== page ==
Mastering the Moment with Coach Travis
Approach with familiarity. Minimize variables. Master the moment.
When you watch a high level basketball player approach a free throw shot and you notice that before every shot they always bounce the ball two times, take a deep breath, set position, then shoot, this is not an accident. This is on purpose. This is their routine that allows them to approach with familiarity, minimize variables, and master the moment.
When you see a high level baseball player step to plate and always begin by digging their front foot into the ground, then placing their back foot into position, then twisting their grip into the bat, taking 2 soft swings, then set their final position before the throw, this is not an accident. This is on purpose. This is their routine that allows them to approach with familiarity, minimize variables, and master the moment.
We can find this approach in all areas of athletics and even in life. When we create a routine we allow ourselves the opportunity to approach a difficult task with some familiarity. When we do that we are then minimizing variables that can potential stand in our way for success.
When I start my day, I set my alarm a minimum of an hour and thirty minutes earlier then the moment I need to walk out the door. I do this because I consider each day a big task, and I want to approach a big task with some familiarity.
A day can be easy or hard, joyous or tragic, fun or boring. The unknown and the known of your day can also cause some degree of anxiety. That is why I make sure I start my day with the same routine no matter what.
Let’s look at this from another angle. You wake up by mistake 10 minutes before the moment you need to walk out the door. You rush to brush your teeth, you grab the first articles of clothing you see. You run to the bathroom for a quick glance in the mirror. Grab your bag and rush out the door. How successful are you going to feel by the way you’ve entered into this day?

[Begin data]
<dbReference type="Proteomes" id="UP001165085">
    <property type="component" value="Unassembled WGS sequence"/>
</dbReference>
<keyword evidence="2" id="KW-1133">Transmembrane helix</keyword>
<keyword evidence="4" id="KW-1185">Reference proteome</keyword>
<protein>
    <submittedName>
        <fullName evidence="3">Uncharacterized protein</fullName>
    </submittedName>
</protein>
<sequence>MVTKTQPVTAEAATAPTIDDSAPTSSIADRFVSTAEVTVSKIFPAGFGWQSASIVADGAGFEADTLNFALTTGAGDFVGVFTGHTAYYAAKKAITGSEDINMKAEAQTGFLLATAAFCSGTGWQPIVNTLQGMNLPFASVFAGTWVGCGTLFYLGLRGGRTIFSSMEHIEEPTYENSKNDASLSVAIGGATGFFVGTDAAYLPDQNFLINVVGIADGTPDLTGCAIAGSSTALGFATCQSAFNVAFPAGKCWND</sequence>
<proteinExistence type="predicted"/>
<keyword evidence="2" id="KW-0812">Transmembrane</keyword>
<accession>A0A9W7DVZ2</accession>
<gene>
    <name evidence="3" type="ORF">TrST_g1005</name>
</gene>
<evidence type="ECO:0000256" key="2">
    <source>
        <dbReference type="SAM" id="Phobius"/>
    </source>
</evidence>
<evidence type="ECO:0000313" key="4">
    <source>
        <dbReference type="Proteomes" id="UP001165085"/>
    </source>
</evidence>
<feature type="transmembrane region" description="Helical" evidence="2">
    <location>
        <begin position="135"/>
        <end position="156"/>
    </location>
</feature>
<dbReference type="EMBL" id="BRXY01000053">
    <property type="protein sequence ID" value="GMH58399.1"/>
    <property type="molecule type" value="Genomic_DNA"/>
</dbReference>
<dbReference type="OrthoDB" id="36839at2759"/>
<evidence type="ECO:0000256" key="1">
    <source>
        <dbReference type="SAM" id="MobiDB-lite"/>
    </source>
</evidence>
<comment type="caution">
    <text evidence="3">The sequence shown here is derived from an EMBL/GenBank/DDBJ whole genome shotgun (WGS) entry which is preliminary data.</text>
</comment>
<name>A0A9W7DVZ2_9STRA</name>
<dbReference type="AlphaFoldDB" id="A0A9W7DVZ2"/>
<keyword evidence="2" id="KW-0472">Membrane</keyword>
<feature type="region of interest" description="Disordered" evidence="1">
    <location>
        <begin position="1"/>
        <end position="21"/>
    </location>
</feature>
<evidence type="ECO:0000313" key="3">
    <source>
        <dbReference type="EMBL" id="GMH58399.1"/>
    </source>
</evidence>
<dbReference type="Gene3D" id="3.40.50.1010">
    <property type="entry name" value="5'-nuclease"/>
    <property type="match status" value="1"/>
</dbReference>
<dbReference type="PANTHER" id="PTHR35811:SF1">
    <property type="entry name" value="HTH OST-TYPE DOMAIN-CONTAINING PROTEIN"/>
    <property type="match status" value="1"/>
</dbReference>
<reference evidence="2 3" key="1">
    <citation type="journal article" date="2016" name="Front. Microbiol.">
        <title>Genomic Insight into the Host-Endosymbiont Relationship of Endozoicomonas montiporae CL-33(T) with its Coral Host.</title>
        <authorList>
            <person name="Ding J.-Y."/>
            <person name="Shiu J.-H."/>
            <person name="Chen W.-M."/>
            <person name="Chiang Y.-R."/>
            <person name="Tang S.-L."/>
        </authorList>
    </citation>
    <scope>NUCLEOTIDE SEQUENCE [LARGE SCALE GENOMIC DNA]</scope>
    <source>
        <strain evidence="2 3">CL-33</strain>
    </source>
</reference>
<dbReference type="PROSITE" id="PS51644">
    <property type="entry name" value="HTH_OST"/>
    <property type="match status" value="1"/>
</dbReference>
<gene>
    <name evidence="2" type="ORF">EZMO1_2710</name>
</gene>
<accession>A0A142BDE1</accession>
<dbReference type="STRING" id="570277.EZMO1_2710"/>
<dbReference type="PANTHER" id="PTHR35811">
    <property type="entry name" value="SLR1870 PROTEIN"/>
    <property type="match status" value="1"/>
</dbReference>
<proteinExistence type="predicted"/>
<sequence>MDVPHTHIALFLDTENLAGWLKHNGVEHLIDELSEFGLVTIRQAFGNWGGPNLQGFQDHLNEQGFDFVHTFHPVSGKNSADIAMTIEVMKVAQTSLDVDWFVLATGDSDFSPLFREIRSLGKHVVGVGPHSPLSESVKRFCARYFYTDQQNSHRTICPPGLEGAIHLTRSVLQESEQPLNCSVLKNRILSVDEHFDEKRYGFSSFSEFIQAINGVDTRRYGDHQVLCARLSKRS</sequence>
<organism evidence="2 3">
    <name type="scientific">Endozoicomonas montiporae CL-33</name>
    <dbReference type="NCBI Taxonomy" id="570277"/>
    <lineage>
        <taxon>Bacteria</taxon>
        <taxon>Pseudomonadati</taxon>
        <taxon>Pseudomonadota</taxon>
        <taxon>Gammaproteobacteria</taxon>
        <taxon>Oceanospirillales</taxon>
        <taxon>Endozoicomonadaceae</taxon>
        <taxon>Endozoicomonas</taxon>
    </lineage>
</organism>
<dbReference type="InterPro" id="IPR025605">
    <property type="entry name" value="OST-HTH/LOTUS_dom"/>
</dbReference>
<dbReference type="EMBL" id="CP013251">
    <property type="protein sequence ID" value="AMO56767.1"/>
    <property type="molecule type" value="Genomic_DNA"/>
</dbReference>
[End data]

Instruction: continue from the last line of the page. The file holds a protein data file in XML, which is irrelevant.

You are now beginning a big and potentially difficult task with a larger amount of anxiety. Not to mention, you forgot to feed the dog. You haven’t had your two cups of coffee. The clothes you are wearing stink. You forgot to bring your hat, and didn’t have time to brush your hair. You haven’t eaten and haven’t packed your lunch for the day. How miserable has this day begun in comparison?
Creating a routine and approaching with familiarity allows us to minimize these variables. Now, let’s take this concept with us into the gym.
When you are faced with a difficult task such as a 1-Rep Max Back Squat or your about to perform a high intensity CrossFit benchmark, a routine will allow you to approach these moments with familiarity.
A routine can be the way you approach your barbell before attempting your lift. A routine can also be how you warm up your body and prepare your mind for the task that is quickly approaching.
No matter what your routine is, it should be one that centers you and allows you to approach your task with some familiarity. You can copy and steal someones routine for a bit, but know that your true potential lives in a place that is within you, and in order to access that potential, you must be you.
Craft your own routine, and begin mastering your moment.